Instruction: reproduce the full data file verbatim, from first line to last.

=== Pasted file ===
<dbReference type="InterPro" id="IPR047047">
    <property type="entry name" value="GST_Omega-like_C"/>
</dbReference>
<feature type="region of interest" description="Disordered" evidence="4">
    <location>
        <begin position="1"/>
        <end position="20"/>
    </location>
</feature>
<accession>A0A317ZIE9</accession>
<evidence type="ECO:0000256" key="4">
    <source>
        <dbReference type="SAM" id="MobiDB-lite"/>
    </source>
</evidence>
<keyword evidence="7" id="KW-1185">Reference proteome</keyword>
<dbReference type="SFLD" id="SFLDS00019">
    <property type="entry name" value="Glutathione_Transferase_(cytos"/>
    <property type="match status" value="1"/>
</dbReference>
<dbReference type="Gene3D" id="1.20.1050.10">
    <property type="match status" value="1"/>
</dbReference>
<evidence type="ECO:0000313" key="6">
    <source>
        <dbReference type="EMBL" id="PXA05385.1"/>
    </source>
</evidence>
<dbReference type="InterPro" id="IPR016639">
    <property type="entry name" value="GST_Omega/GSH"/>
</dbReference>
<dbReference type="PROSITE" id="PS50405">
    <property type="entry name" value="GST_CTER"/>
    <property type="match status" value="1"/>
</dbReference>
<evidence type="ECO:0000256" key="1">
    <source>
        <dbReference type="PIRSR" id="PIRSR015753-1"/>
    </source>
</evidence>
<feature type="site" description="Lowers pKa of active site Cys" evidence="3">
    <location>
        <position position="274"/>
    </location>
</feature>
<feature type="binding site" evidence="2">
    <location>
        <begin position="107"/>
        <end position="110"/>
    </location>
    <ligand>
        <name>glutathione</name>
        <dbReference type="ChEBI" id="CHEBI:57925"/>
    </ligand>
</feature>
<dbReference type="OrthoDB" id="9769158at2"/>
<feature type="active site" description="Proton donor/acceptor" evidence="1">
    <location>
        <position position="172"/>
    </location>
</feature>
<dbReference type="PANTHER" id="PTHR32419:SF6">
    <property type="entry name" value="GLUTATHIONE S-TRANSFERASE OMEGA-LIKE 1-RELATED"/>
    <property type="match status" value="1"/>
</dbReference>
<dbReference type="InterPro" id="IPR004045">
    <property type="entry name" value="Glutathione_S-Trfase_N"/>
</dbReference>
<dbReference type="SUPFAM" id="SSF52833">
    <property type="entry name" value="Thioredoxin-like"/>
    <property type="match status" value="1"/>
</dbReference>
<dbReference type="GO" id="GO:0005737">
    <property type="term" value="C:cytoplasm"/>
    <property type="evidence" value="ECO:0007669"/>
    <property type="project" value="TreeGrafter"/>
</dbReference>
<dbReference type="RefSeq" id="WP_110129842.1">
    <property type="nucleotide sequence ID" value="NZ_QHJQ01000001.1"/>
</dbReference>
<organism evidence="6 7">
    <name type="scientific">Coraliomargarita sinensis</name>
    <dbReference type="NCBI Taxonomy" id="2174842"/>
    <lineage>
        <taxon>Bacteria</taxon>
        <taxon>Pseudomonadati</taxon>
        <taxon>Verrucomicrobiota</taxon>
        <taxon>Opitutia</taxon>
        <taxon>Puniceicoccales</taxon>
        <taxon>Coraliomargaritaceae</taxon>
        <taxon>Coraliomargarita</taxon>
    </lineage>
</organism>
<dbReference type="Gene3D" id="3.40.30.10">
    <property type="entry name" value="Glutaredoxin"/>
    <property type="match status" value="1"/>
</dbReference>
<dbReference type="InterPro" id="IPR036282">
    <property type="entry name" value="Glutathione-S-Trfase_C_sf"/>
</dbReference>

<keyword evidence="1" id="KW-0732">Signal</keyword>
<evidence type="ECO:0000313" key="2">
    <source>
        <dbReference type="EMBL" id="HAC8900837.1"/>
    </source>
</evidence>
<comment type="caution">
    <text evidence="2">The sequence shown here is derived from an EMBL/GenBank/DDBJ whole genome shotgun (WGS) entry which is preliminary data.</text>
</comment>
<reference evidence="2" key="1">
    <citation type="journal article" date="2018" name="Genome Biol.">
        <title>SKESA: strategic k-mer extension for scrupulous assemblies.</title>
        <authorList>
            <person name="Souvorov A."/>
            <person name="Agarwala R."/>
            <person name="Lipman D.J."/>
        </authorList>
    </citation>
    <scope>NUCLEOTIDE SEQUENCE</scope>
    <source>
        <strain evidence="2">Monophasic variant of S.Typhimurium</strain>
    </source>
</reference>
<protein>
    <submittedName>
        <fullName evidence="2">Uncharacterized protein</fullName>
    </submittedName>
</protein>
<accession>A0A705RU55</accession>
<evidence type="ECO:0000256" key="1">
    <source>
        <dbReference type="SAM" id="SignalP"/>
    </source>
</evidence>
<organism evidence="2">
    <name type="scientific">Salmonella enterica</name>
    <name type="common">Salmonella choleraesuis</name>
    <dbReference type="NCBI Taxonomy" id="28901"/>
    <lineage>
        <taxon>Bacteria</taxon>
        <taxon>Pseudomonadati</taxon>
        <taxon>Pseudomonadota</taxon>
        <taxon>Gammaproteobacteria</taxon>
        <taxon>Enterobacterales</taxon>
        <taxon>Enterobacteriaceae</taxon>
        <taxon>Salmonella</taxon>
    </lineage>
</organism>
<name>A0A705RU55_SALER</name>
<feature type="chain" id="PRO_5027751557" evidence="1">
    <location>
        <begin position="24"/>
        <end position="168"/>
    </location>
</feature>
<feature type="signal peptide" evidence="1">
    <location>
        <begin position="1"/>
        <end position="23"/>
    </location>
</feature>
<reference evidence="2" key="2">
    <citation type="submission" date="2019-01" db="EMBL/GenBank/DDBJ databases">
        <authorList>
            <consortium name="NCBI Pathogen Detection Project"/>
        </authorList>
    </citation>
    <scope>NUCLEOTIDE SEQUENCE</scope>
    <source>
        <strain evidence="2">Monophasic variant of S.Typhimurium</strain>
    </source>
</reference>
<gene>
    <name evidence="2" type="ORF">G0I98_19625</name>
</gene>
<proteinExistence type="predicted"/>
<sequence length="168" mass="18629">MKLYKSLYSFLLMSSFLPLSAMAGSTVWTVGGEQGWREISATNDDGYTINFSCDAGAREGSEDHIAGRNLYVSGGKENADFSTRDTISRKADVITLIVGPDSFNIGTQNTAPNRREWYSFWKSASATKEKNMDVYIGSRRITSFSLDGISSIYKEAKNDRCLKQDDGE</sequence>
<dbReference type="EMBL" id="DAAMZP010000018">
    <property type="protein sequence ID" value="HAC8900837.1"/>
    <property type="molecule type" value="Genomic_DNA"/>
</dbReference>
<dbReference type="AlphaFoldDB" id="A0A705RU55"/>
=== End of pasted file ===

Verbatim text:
<dbReference type="InterPro" id="IPR047047">
    <property type="entry name" value="GST_Omega-like_C"/>
</dbReference>
<feature type="region of interest" description="Disordered" evidence="4">
    <location>
        <begin position="1"/>
        <end position="20"/>
    </location>
</feature>
<accession>A0A317ZIE9</accession>
<evidence type="ECO:0000256" key="4">
    <source>
        <dbReference type="SAM" id="MobiDB-lite"/>
    </source>
</evidence>
<keyword evidence="7" id="KW-1185">Reference proteome</keyword>
<dbReference type="SFLD" id="SFLDS00019">
    <property type="entry name" value="Glutathione_Transferase_(cytos"/>
    <property type="match status" value="1"/>
</dbReference>
<dbReference type="Gene3D" id="1.20.1050.10">
    <property type="match status" value="1"/>
</dbReference>
<evidence type="ECO:0000313" key="6">
    <source>
        <dbReference type="EMBL" id="PXA05385.1"/>
    </source>
</evidence>
<dbReference type="InterPro" id="IPR016639">
    <property type="entry name" value="GST_Omega/GSH"/>
</dbReference>
<dbReference type="PROSITE" id="PS50405">
    <property type="entry name" value="GST_CTER"/>
    <property type="match status" value="1"/>
</dbReference>
<evidence type="ECO:0000256" key="1">
    <source>
        <dbReference type="PIRSR" id="PIRSR015753-1"/>
    </source>
</evidence>
<feature type="site" description="Lowers pKa of active site Cys" evidence="3">
    <location>
        <position position="274"/>
    </location>
</feature>
<feature type="binding site" evidence="2">
    <location>
        <begin position="107"/>
        <end position="110"/>
    </location>
    <ligand>
        <name>glutathione</name>
        <dbReference type="ChEBI" id="CHEBI:57925"/>
    </ligand>
</feature>
<dbReference type="OrthoDB" id="9769158at2"/>
<feature type="active site" description="Proton donor/acceptor" evidence="1">
    <location>
        <position position="172"/>
    </location>
</feature>
<dbReference type="PANTHER" id="PTHR32419:SF6">
    <property type="entry name" value="GLUTATHIONE S-TRANSFERASE OMEGA-LIKE 1-RELATED"/>
    <property type="match status" value="1"/>
</dbReference>
<dbReference type="InterPro" id="IPR004045">
    <property type="entry name" value="Glutathione_S-Trfase_N"/>
</dbReference>
<dbReference type="SUPFAM" id="SSF52833">
    <property type="entry name" value="Thioredoxin-like"/>
    <property type="match status" value="1"/>
</dbReference>
<dbReference type="GO" id="GO:0005737">
    <property type="term" value="C:cytoplasm"/>
    <property type="evidence" value="ECO:0007669"/>
    <property type="project" value="TreeGrafter"/>
</dbReference>
<dbReference type="RefSeq" id="WP_110129842.1">
    <property type="nucleotide sequence ID" value="NZ_QHJQ01000001.1"/>
</dbReference>
<organism evidence="6 7">
    <name type="scientific">Coraliomargarita sinensis</name>
    <dbReference type="NCBI Taxonomy" id="2174842"/>
    <lineage>
        <taxon>Bacteria</taxon>
        <taxon>Pseudomonadati</taxon>
        <taxon>Verrucomicrobiota</taxon>
        <taxon>Opitutia</taxon>
        <taxon>Puniceicoccales</taxon>
        <taxon>Coraliomargaritaceae</taxon>
        <taxon>Coraliomargarita</taxon>
    </lineage>
</organism>
<dbReference type="Gene3D" id="3.40.30.10">
    <property type="entry name" value="Glutaredoxin"/>
    <property type="match status" value="1"/>
</dbReference>
<dbReference type="InterPro" id="IPR036282">
    <property type="entry name" value="Glutathione-S-Trfase_C_sf"/>
</dbReference>

<keyword evidence="1" id="KW-0732">Signal</keyword>
<evidence type="ECO:0000313" key="2">
    <source>
        <dbReference type="EMBL" id="HAC8900837.1"/>
    </source>
</evidence>
<comment type="caution">
    <text evidence="2">The sequence shown here is derived from an EMBL/GenBank/DDBJ whole genome shotgun (WGS) entry which is preliminary data.</text>
</comment>
<reference evidence="2" key="1">
    <citation type="journal article" date="2018" name="Genome Biol.">
        <title>SKESA: strategic k-mer extension for scrupulous assemblies.</title>
        <authorList>
            <person name="Souvorov A."/>
            <person name="Agarwala R."/>
            <person name="Lipman D.J."/>
        </authorList>
    </citation>
    <scope>NUCLEOTIDE SEQUENCE</scope>
    <source>
        <strain evidence="2">Monophasic variant of S.Typhimurium</strain>
    </source>
</reference>
<protein>
    <submittedName>
        <fullName evidence="2">Uncharacterized protein</fullName>
    </submittedName>
</protein>
<accession>A0A705RU55</accession>
<evidence type="ECO:0000256" key="1">
    <source>
        <dbReference type="SAM" id="SignalP"/>
    </source>
</evidence>
<organism evidence="2">
    <name type="scientific">Salmonella enterica</name>
    <name type="common">Salmonella choleraesuis</name>
    <dbReference type="NCBI Taxonomy" id="28901"/>
    <lineage>
        <taxon>Bacteria</taxon>
        <taxon>Pseudomonadati</taxon>
        <taxon>Pseudomonadota</taxon>
        <taxon>Gammaproteobacteria</taxon>
        <taxon>Enterobacterales</taxon>
        <taxon>Enterobacteriaceae</taxon>
        <taxon>Salmonella</taxon>
    </lineage>
</organism>
<name>A0A705RU55_SALER</name>
<feature type="chain" id="PRO_5027751557" evidence="1">
    <location>
        <begin position="24"/>
        <end position="168"/>
    </location>
</feature>
<feature type="signal peptide" evidence="1">
    <location>
        <begin position="1"/>
        <end position="23"/>
    </location>
</feature>
<reference evidence="2" key="2">
    <citation type="submission" date="2019-01" db="EMBL/GenBank/DDBJ databases">
        <authorList>
            <consortium name="NCBI Pathogen Detection Project"/>
        </authorList>
    </citation>
    <scope>NUCLEOTIDE SEQUENCE</scope>
    <source>
        <strain evidence="2">Monophasic variant of S.Typhimurium</strain>
    </source>
</reference>
<gene>
    <name evidence="2" type="ORF">G0I98_19625</name>
</gene>
<proteinExistence type="predicted"/>
<sequence length="168" mass="18629">MKLYKSLYSFLLMSSFLPLSAMAGSTVWTVGGEQGWREISATNDDGYTINFSCDAGAREGSEDHIAGRNLYVSGGKENADFSTRDTISRKADVITLIVGPDSFNIGTQNTAPNRREWYSFWKSASATKEKNMDVYIGSRRITSFSLDGISSIYKEAKNDRCLKQDDGE</sequence>
<dbReference type="EMBL" id="DAAMZP010000018">
    <property type="protein sequence ID" value="HAC8900837.1"/>
    <property type="molecule type" value="Genomic_DNA"/>
</dbReference>
<dbReference type="AlphaFoldDB" id="A0A705RU55"/>